Harrington, former NBA star and current cannabis magnate, has been having talks with politicians about weed. It’s been a big couple of years for weed. Legalization is plodding its way through the states, and nationwide decriminalization is up for grabs with a Democrat-controlled Congress. Politicians want in on that record-high constituent support for recreational use.
They also really want in on the tax boom. So Harrington, who started his cannabis company Viola nearly a decade ago, is planting himself in front politicians to bring them back down to the realities of the legal cannabis industry: how it is remarkably difficult for BIPOC small business owners to get in and stay in, a gross irony considering how disproportionally the decades-long crackdown on illegal marijuana has hit their communities. The big cannabis players, most of them white-owned, most of them backed by lucrative venture capital and investor connections, just don’t face the same obstacles to get the limited number of marijuana licenses, to get funding, to stay above water and the law.
The goal for minority-owned cannabis businesses, says Harrington, is generational wealth. Build it, and you build an equitable industry. You win. It won’t happen by magic. It might happen through Viola’s incubator program, which pours as much money as it can (about $750,000 so far) into minority-fronted weed operations that matter to communities—like a family-owned farm in Tennessee that went from growing corn to hemp, an edibles company making weed infused cooking essentials, and a chain of dispensaries in Oklahoma.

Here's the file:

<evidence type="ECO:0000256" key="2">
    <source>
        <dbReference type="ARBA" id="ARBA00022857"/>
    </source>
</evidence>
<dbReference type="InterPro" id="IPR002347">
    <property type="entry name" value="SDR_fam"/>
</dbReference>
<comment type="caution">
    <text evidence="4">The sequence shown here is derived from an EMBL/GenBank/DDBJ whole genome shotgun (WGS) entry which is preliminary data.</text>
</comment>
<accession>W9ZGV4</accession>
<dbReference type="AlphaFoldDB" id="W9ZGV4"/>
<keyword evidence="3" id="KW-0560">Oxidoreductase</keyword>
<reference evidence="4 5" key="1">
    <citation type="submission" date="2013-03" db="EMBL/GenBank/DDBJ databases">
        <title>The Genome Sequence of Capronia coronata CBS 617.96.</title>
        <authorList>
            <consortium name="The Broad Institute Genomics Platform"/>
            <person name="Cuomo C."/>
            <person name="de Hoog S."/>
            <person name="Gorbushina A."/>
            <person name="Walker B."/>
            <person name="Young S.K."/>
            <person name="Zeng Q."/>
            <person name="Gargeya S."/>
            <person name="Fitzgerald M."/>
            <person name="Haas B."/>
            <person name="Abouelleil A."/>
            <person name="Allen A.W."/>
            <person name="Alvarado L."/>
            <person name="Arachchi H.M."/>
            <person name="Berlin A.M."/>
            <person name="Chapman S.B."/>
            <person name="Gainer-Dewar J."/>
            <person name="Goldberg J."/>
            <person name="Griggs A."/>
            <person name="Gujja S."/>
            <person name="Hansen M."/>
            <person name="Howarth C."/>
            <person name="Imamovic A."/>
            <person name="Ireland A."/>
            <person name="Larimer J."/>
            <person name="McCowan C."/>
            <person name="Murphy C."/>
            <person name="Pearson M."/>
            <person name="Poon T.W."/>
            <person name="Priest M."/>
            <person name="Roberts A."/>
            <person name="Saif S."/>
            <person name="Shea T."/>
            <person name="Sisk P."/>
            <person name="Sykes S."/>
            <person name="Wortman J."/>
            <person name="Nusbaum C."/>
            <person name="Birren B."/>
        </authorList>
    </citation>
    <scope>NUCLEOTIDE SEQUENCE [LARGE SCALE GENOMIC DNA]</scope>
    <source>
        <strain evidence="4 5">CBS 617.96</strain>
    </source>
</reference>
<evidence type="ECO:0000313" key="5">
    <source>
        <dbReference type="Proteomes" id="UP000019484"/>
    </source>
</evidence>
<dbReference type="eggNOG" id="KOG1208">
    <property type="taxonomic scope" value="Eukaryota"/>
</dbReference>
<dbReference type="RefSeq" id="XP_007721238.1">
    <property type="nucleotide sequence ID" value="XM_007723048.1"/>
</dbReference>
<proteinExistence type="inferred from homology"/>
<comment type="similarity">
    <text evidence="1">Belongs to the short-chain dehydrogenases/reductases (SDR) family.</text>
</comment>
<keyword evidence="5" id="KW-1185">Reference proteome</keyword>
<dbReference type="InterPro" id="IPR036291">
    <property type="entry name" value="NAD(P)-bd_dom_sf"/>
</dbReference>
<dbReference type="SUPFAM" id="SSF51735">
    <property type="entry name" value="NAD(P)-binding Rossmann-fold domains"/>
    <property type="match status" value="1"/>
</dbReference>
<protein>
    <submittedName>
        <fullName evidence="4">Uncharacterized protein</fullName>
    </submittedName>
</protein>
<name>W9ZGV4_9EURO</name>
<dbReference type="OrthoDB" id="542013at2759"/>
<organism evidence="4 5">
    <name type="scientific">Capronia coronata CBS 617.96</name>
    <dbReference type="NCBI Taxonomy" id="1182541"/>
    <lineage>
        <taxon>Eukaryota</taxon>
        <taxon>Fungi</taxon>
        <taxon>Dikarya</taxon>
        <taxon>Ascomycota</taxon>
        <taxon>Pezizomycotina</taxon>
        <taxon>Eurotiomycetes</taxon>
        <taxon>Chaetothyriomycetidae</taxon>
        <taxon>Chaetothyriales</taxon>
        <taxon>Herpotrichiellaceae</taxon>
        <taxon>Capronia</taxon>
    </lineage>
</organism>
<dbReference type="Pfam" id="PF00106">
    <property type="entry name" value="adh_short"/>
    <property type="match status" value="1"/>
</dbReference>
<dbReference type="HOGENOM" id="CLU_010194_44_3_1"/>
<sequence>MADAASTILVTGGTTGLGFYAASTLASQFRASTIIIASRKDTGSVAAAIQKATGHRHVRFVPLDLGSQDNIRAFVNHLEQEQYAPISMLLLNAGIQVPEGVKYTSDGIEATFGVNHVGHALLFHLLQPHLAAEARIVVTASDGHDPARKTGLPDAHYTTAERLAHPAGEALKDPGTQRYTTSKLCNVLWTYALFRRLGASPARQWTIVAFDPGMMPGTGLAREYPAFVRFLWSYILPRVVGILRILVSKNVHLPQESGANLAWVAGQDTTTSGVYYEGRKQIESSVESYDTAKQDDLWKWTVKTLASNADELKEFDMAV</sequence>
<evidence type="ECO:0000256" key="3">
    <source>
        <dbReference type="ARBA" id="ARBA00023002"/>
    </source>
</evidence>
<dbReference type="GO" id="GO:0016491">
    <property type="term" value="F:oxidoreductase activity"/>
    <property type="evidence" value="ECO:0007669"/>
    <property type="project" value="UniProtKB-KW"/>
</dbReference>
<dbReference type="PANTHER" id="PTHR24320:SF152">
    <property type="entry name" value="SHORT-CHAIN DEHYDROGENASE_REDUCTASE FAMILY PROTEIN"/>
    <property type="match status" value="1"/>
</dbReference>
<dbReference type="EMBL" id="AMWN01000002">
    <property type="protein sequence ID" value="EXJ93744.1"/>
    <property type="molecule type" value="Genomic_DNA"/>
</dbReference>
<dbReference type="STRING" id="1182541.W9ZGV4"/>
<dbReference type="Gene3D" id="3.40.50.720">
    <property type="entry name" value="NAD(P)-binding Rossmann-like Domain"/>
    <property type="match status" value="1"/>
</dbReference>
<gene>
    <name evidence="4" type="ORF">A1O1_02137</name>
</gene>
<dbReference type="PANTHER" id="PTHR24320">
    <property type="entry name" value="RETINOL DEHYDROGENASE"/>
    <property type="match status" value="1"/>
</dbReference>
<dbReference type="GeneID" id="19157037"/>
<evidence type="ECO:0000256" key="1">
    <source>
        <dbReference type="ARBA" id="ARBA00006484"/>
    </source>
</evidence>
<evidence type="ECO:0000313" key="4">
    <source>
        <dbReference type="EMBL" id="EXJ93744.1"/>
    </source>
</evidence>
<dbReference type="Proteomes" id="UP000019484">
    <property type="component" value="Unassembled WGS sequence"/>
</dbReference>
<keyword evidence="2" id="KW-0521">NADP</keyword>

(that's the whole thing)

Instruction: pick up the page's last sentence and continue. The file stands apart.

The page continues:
It’ll also happen, Harrington hopes, by getting face time with politicians as they game plan nationwide decriminalization, even legalization. For his part, Senate Majority Leader Chuck Schumer said after his meeting with Harrington, “We know that the war on drugs has been a war on people—particularly people of color… Al Harrington is an amazing advocate, and I thoroughly enjoyed our conversation. Hearing from advocates and those committed to equity in the space, like Al, is vital as we continue developing legislation.”
Here’s one of their questions – many more in the article!
Are there any states or local governments that you think have done enough to incorporate social justice issues into their legislation?
I think Illinois is doing a good job. At least they’re trying… I have to say that, Illinois. Michigan, Detroit area, they drew a line in regards of trying to really give the social equity people a real opportunity. I think Oakland has a pretty decent program. What I would hope to see, with potential federal legalization happening, is one way to operate these programs. It’s like every state is trying to say, “I’m right, I’m right. You’re wrong.” To be honest, I wouldn’t say there’s one program that completely covered all the bases.
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